Bob Dylan received a Nobel Prize for literature back in October of last year, and after a whole lot of hesitancy and a few bizarre mixture of disinterest and humility, he finally picked up his award in March. That wasn’t the top of it, although, as all Nobel honorees are required to offer a lecture of their area earlier than they’ll obtain the $900,000 prize that accompanies the Nobel. After a number of months of ready, Dylan recorded his lecture this week and the Nobel Committee launched it on YouTube for everybody to listen to.
The 27-minute recording is a predictably fascinating beast, and it appears to be largely based mostly on Dylan making an attempt to reckon with the truth that his songs are thought-about “literature.” For the reason that announcement got here out that he had received, Dylan has given off the impression that he doesn’t assume he deserves the award, however on this lecture he appears to truly change his thoughts, establishing numerous connections between his musical influences and some well-known literary works—Moby Dick, All Quiet On The Western Entrance, and The Odyssey—that had been equally influential to him as a younger man.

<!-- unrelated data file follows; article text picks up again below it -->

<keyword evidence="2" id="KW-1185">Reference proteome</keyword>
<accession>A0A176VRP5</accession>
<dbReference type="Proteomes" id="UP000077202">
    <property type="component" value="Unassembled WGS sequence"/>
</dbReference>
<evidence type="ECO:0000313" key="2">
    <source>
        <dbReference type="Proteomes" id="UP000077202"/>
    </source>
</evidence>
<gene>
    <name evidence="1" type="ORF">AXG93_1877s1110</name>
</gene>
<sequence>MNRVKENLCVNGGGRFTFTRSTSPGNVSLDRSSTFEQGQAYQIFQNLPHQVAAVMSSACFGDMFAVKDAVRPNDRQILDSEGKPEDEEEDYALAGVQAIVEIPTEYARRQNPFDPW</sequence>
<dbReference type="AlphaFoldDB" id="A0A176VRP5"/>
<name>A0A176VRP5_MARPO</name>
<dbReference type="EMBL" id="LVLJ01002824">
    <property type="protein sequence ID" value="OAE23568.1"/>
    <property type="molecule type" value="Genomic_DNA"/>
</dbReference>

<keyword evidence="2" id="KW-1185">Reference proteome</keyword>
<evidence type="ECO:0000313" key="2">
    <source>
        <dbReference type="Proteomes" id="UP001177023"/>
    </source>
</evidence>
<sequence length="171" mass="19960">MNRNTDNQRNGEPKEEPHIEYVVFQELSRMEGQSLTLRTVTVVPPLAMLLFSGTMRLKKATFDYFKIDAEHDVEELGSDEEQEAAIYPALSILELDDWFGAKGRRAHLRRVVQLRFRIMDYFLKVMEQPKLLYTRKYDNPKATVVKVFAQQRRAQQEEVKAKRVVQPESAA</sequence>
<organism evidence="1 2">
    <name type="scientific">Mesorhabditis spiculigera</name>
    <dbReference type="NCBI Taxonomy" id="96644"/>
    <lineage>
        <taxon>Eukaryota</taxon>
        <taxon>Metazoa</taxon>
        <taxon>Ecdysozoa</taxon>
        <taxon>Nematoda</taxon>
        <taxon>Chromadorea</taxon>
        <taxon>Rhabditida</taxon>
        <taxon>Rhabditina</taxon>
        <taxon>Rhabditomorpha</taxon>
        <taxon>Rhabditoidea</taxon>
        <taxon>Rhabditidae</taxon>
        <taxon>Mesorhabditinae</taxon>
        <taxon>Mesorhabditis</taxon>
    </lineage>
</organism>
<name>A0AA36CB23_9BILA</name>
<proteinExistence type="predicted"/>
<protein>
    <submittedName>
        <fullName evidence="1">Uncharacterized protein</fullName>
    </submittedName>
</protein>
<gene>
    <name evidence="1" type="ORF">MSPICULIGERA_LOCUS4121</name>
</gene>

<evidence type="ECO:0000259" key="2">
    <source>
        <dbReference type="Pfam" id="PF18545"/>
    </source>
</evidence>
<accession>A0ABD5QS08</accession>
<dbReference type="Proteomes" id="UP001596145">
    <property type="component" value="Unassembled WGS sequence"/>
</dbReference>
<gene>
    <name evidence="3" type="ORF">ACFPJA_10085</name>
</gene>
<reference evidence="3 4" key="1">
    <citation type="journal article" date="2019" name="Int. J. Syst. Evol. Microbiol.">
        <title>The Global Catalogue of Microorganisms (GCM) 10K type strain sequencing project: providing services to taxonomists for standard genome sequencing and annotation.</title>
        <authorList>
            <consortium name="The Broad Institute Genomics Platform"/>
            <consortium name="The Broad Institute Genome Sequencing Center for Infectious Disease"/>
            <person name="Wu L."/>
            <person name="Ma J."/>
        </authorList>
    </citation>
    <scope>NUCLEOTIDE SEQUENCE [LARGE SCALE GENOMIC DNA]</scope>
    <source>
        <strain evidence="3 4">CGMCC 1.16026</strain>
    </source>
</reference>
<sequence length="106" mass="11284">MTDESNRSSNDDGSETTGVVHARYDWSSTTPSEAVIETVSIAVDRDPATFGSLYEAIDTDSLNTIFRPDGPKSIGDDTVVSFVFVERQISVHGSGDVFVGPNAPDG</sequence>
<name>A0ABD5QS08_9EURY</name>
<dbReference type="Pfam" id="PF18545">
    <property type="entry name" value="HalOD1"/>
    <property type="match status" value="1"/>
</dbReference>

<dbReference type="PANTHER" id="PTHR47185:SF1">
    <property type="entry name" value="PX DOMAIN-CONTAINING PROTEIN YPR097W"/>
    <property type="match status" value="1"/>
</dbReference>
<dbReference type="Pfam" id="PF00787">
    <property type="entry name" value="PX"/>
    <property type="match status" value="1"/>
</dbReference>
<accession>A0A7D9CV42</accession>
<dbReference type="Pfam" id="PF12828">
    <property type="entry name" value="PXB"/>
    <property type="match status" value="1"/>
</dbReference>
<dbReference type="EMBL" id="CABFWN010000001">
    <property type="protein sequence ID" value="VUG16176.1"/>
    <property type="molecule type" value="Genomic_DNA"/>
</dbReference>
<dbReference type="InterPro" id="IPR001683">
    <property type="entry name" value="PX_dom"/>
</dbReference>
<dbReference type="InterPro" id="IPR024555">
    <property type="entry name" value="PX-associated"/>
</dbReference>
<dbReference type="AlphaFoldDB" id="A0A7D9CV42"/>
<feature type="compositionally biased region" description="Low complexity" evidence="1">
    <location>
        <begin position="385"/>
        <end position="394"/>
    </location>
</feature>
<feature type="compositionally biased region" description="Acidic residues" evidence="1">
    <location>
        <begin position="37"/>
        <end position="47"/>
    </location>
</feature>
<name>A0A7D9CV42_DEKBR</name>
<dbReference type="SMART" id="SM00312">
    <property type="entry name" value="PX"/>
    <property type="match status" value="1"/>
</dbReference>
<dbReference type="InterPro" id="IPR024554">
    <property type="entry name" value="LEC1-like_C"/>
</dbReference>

Nonetheless, he ultimately determines that songs aren’t actually the identical factor as literature, since you’re not supposed to take a seat and research tune lyrics. You’re supposed to understand them “the best way they had been meant,” which is “in live performance or on file or nonetheless individuals are listening to songs today.” He acknowledges that songwriters are just like poets and playwrights or no matter, however his fundamental level appears to be that you have to hear music with the intention to actually get it, which it’s an entire totally different factor than literature.
You may hear Dylan’s lecture beneath.
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